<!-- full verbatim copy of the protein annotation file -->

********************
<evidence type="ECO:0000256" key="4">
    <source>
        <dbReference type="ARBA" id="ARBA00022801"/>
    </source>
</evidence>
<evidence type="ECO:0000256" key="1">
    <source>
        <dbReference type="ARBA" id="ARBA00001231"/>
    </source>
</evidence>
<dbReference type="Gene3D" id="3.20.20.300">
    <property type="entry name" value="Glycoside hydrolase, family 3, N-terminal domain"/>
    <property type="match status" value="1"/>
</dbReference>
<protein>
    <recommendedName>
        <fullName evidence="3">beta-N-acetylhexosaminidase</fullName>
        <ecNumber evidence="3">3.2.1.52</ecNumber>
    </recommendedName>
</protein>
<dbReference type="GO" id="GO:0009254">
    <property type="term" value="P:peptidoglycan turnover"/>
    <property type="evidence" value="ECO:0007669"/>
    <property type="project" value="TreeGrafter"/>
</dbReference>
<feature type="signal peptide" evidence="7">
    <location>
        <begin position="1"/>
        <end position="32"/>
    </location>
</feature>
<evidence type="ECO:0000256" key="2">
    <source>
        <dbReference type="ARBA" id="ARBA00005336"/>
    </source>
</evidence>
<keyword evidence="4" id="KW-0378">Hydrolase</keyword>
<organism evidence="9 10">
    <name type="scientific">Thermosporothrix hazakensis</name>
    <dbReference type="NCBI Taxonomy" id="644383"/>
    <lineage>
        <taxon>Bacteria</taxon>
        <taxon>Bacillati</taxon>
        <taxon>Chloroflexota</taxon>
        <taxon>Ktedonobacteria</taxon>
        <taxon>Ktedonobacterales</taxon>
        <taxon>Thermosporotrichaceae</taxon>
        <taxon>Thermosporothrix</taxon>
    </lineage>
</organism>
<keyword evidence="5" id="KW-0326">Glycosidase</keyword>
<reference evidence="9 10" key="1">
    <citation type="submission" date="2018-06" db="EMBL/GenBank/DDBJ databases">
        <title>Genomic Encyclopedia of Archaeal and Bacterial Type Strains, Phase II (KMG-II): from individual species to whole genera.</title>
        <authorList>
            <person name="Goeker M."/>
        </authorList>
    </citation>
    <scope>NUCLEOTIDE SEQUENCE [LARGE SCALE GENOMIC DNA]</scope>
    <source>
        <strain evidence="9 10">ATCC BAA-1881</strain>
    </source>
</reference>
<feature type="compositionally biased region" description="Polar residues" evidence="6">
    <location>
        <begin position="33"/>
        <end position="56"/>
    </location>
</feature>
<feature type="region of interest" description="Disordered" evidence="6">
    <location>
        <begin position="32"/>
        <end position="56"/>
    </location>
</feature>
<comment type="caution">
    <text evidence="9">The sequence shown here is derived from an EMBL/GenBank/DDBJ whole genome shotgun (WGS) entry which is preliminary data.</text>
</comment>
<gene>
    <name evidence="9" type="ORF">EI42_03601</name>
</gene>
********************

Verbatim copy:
<evidence type="ECO:0000256" key="4">
    <source>
        <dbReference type="ARBA" id="ARBA00022801"/>
    </source>
</evidence>
<evidence type="ECO:0000256" key="1">
    <source>
        <dbReference type="ARBA" id="ARBA00001231"/>
    </source>
</evidence>
<dbReference type="Gene3D" id="3.20.20.300">
    <property type="entry name" value="Glycoside hydrolase, family 3, N-terminal domain"/>
    <property type="match status" value="1"/>
</dbReference>
<protein>
    <recommendedName>
        <fullName evidence="3">beta-N-acetylhexosaminidase</fullName>
        <ecNumber evidence="3">3.2.1.52</ecNumber>
    </recommendedName>
</protein>
<dbReference type="GO" id="GO:0009254">
    <property type="term" value="P:peptidoglycan turnover"/>
    <property type="evidence" value="ECO:0007669"/>
    <property type="project" value="TreeGrafter"/>
</dbReference>
<feature type="signal peptide" evidence="7">
    <location>
        <begin position="1"/>
        <end position="32"/>
    </location>
</feature>
<evidence type="ECO:0000256" key="2">
    <source>
        <dbReference type="ARBA" id="ARBA00005336"/>
    </source>
</evidence>
<keyword evidence="4" id="KW-0378">Hydrolase</keyword>
<organism evidence="9 10">
    <name type="scientific">Thermosporothrix hazakensis</name>
    <dbReference type="NCBI Taxonomy" id="644383"/>
    <lineage>
        <taxon>Bacteria</taxon>
        <taxon>Bacillati</taxon>
        <taxon>Chloroflexota</taxon>
        <taxon>Ktedonobacteria</taxon>
        <taxon>Ktedonobacterales</taxon>
        <taxon>Thermosporotrichaceae</taxon>
        <taxon>Thermosporothrix</taxon>
    </lineage>
</organism>
<keyword evidence="5" id="KW-0326">Glycosidase</keyword>
<reference evidence="9 10" key="1">
    <citation type="submission" date="2018-06" db="EMBL/GenBank/DDBJ databases">
        <title>Genomic Encyclopedia of Archaeal and Bacterial Type Strains, Phase II (KMG-II): from individual species to whole genera.</title>
        <authorList>
            <person name="Goeker M."/>
        </authorList>
    </citation>
    <scope>NUCLEOTIDE SEQUENCE [LARGE SCALE GENOMIC DNA]</scope>
    <source>
        <strain evidence="9 10">ATCC BAA-1881</strain>
    </source>
</reference>
<feature type="compositionally biased region" description="Polar residues" evidence="6">
    <location>
        <begin position="33"/>
        <end position="56"/>
    </location>
</feature>
<feature type="region of interest" description="Disordered" evidence="6">
    <location>
        <begin position="32"/>
        <end position="56"/>
    </location>
</feature>
<comment type="caution">
    <text evidence="9">The sequence shown here is derived from an EMBL/GenBank/DDBJ whole genome shotgun (WGS) entry which is preliminary data.</text>
</comment>
<gene>
    <name evidence="9" type="ORF">EI42_03601</name>
</gene>